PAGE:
The greater fool theory states that the price of an object is determined not by its intrinsic value, but rather by irrational beliefs and expectations of market participants. A price can be justified by a rational buyer under the belief that another party is willing to pay an even higher price. In other words, one may pay a price that seems "foolishly" high because one may rationally have the expectation that the item can be resold to a "greater fool" later.
Greater Fool Theory
According to the Greater Fool Theory the price of an item is always determined not just by its intrinsic value, but also by the beliefs and expectations of the participants in the market. While these beliefs may be irrational in nature, they still play a major role when it comes to buying. For instance, the price of an object may be justified by a buyer who is rational simply under the belief that there could be another party who is willing to pay a much higher price for the same object then they are. In other words, at times, the consumer could justify buying something at an incredibly high price just because their rational mind has the expectations that the item can be resold to someone else who is willing to pay an even higher price, or a “greater fool.”
The Greater Fool - The Theory
According to the Greater Fool Theory, it is possible for a person to make money when purchasing securities whether they are overvalued or not and sell them later on at a profit. This is because of their belief that there is a great fool who will be willing to pay a higher price for whatever it is they have to offer. When someone acts under the influence of the Greater Fool Theory, they may end up investing in securities that are questionable without taking in to account other important factors such as quality. This is done hastily, in the hopes that they will be able to sell to another investor or Greater Fool who will also be hoping to flip the item quickly.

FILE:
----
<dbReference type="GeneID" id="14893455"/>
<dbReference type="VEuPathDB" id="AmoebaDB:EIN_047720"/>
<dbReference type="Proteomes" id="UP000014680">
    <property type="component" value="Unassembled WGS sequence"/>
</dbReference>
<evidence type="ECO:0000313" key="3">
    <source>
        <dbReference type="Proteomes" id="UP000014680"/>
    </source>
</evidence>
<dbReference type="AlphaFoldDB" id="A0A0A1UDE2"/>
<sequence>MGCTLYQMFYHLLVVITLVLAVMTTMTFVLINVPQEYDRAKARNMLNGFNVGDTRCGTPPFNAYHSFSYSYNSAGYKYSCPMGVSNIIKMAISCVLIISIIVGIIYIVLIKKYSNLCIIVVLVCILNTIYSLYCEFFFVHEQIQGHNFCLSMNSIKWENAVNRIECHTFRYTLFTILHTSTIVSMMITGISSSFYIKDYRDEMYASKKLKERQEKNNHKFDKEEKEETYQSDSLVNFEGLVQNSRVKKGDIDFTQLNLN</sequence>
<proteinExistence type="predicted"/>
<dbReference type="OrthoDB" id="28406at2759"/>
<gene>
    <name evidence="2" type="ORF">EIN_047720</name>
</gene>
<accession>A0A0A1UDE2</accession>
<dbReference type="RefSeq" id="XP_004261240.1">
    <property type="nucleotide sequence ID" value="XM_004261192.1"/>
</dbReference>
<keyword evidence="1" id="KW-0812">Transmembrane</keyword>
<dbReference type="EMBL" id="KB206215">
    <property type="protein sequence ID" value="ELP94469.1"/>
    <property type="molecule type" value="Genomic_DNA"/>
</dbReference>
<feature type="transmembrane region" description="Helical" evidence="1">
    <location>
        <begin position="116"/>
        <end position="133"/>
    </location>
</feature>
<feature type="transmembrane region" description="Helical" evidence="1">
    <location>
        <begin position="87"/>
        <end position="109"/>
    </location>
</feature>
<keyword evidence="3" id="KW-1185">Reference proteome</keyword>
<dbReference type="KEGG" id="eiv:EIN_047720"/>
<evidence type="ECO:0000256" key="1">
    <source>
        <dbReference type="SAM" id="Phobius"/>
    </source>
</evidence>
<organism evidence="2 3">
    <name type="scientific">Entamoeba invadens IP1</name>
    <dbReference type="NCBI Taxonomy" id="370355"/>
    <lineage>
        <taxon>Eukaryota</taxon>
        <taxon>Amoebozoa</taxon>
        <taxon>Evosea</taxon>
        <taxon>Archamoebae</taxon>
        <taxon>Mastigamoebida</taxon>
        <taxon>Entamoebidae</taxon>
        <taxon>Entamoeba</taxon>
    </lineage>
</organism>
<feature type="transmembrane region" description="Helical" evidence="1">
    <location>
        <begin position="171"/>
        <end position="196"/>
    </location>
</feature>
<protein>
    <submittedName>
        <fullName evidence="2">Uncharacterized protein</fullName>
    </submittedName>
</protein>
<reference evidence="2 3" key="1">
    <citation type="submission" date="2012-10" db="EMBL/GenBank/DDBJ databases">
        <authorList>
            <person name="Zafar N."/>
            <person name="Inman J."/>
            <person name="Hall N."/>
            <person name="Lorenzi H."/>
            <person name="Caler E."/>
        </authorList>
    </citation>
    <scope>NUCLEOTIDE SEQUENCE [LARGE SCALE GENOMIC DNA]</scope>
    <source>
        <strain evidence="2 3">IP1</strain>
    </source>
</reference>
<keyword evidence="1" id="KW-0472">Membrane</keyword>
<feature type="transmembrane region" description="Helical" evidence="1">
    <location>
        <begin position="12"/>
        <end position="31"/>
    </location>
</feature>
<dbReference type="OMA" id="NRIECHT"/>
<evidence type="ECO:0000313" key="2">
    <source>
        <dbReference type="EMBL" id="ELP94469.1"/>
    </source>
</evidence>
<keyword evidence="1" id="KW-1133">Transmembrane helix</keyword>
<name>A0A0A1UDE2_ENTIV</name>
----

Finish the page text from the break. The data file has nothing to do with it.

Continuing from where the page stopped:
The downside to such a reasoning is that these speculative bubbles often burst, which results in a rapid depreciation in the value of the share price due to the selloff. The Greater Fool Theory applies in the stock market mostly where investors can be seen making questionable investments on a regular basis. But, that’s not the only area where this theory can be seen. Art is another commodity where speculation is supreme. It is where privileged access drive prices rather than the art’s intrinsic value. The Greater Fool Theory can also be applied to the real estate industry as well where people make investments with the expectations that the value of the property will rise.
Greater Fool Theory FAQ
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